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Trump administration slaps Iran with new sanctions after recertifying nuclear deal

Trump administration slaps Iran with new sanctions after recertifying nuclear deal

"In response to these continued Iranian threats, the Administration today announces that it has designated 18 entities and individuals supporting Iran's ballistic missile programme and for supporting Iran's military procurement or Iran's Islamic Revolutionary Guard Corps (IRGC), as well as an Iran-based transnational criminal organisation and associated persons", State Department Spokesperson Heather Nauert said.

Iran condemned new American sanctions on its ballistic missile programme imposed on Tuesday and responded with its own sanctions against Americans, official news agency IRNA reported.

"Iran remains one of the most risky threats to United States interests and regional stability", the official said. Iran is subject to global inspections under the deal.

In a shift from that earlier threat to dismantle the deal, officials said the administration was working with US allies to try to fix the deal's flaws, including the expiration of some nuclear restrictions after a decade or more.

The White House last certified Iran's compliance with the terms of the deal in April.

The statement listed Iranian support for groups including Lebanon's Hezbollah and the Palestinian Hamas movement, the Syrian government of President Bashar al-Assad and Houthi rebels in Yemen. "The possibilities for engagement. have always been open", said Zarif in NY, where he was attending a United Nations forum on development.

Trump denounced the deal during his campaign and promised to renegotiate it and get tough on Iran.

A second administration official insisted that the agreement was being "inadequately enforced" and said the White House would be "taking steps to interpret the agreement more forcefully" while "trying to contain the threats" posed by Iran.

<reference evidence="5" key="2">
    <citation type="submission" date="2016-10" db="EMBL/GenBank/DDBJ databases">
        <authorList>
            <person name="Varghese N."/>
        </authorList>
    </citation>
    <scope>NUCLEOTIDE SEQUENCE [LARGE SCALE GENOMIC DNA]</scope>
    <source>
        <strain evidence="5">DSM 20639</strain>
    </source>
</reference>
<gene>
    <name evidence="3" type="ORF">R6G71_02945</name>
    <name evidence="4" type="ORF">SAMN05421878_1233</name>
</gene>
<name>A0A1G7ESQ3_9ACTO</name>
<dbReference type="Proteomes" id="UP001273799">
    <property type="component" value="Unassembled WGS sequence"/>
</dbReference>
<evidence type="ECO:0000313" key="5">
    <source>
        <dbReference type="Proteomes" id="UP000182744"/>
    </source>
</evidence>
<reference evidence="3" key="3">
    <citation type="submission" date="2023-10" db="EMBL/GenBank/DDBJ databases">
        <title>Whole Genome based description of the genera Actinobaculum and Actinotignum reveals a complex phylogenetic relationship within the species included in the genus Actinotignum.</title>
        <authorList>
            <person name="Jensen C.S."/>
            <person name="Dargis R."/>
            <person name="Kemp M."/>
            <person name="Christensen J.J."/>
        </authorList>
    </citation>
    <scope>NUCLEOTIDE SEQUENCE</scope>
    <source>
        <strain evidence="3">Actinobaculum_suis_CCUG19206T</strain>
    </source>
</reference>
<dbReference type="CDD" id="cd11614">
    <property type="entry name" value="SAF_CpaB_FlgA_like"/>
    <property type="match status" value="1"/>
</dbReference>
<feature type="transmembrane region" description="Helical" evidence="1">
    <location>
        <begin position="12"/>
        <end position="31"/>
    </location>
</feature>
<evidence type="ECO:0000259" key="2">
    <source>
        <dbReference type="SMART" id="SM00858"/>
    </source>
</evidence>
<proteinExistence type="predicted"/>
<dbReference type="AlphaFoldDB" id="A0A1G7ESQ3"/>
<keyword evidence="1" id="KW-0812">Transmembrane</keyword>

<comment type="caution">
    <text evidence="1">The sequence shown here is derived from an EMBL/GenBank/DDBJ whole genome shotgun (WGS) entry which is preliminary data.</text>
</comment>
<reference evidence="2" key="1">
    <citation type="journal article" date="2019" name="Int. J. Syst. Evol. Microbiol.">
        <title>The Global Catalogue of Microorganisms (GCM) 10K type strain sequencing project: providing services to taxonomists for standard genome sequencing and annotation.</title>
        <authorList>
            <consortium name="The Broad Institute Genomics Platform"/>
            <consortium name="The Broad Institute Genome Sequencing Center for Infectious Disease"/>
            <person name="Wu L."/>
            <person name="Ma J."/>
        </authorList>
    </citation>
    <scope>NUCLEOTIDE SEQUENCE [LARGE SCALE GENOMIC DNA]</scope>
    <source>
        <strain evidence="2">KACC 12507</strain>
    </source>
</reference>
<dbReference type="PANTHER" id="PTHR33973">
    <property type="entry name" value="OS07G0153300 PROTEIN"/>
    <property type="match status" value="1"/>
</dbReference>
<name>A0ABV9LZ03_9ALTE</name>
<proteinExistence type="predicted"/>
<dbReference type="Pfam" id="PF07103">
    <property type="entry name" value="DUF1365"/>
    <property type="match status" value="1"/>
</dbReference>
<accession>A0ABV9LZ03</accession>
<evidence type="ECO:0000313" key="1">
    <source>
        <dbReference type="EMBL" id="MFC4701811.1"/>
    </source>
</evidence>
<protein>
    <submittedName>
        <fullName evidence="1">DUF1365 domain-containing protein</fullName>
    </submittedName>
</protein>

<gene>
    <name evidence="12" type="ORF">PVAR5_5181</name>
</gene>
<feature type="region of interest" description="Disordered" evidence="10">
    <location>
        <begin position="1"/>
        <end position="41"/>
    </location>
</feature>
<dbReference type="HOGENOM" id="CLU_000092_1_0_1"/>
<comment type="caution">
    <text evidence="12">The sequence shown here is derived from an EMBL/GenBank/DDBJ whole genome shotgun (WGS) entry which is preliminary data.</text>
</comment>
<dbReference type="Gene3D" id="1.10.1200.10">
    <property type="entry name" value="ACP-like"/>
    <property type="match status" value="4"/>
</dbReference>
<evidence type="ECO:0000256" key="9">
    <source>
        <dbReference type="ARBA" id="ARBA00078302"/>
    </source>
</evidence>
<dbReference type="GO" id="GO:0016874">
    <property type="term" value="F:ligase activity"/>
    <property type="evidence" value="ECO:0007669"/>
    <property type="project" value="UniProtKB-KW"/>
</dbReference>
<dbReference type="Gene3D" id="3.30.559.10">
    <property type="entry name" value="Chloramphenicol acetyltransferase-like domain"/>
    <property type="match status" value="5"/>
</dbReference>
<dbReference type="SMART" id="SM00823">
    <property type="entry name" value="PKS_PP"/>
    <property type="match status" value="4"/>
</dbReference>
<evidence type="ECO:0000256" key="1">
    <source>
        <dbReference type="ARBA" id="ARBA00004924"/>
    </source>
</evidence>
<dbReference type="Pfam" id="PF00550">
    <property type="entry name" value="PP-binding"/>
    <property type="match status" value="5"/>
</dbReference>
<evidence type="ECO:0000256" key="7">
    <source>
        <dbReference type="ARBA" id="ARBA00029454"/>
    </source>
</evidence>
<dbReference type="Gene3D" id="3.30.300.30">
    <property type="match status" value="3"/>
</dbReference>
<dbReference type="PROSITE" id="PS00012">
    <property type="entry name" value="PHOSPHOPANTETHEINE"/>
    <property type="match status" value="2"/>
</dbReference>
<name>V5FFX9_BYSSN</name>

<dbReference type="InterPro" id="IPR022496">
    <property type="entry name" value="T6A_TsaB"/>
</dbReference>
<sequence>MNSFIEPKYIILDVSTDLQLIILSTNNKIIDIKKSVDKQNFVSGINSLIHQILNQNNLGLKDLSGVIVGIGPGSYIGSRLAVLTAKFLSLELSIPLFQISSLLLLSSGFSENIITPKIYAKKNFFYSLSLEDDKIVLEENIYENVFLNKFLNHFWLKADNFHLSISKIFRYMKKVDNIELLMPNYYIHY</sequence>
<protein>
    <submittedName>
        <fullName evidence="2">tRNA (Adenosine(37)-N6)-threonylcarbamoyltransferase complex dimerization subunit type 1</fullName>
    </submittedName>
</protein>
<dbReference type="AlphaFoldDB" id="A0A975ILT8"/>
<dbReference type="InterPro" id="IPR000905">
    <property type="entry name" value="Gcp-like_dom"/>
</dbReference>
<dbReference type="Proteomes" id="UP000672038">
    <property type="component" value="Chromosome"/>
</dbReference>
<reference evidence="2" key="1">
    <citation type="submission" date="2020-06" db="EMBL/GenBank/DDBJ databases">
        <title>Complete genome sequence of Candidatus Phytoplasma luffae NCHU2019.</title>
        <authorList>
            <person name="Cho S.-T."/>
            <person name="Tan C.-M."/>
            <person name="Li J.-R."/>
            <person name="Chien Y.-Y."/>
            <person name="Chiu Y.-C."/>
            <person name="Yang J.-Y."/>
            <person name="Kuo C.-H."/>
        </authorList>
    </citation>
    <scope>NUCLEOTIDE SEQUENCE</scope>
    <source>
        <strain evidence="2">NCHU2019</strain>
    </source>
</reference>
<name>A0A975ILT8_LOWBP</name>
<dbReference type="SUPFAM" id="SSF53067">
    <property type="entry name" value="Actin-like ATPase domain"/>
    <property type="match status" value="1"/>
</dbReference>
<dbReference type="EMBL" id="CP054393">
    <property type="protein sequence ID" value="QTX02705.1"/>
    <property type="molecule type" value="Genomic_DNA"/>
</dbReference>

In return, the United States and the European Union will suspend nuclear-related sanctions against Iran, with the lifting of all past UN Security Council sanction resolutions.

"There have been a number of years of concessions to the Iranian regime, and the administration does not intend to overlook those any further".

The Donald Trump administration may not dump the Iran deal as the President had promised as a candidate but, in a move India will be tracking closely, it will enforce it more strictly and hold Teheran accountable for its "malign behaviour".

However, worldwide inspectors have not been allowed to inspect the hidden nuclear sites that were uncovered by the Iranian Resistance group, the National Council of Resistance of Iran (NCRI). So Iran will have its money and they'll be free to develop a nuclear weapon if they want to-all without having to go to the trouble of breaking the treaty themselves.

The point, however, is that the Iran deal negotiated by the Obama administration is in trouble.

In a growing battle between Trump and his cabinet, Trump was planning to tell Congress he wouldn't recertify compliance, while conceding that there was no example of Iran not complying with the deal.

Noting that Iran fought an eight-year war against Iraq in the 1980s during which it endured chemical weapons attacks with little sympathy from the rest of the world, Zarif said that "we need [the missiles] to make sure that another Saddam Hussein around the corner will not come and hit us again".

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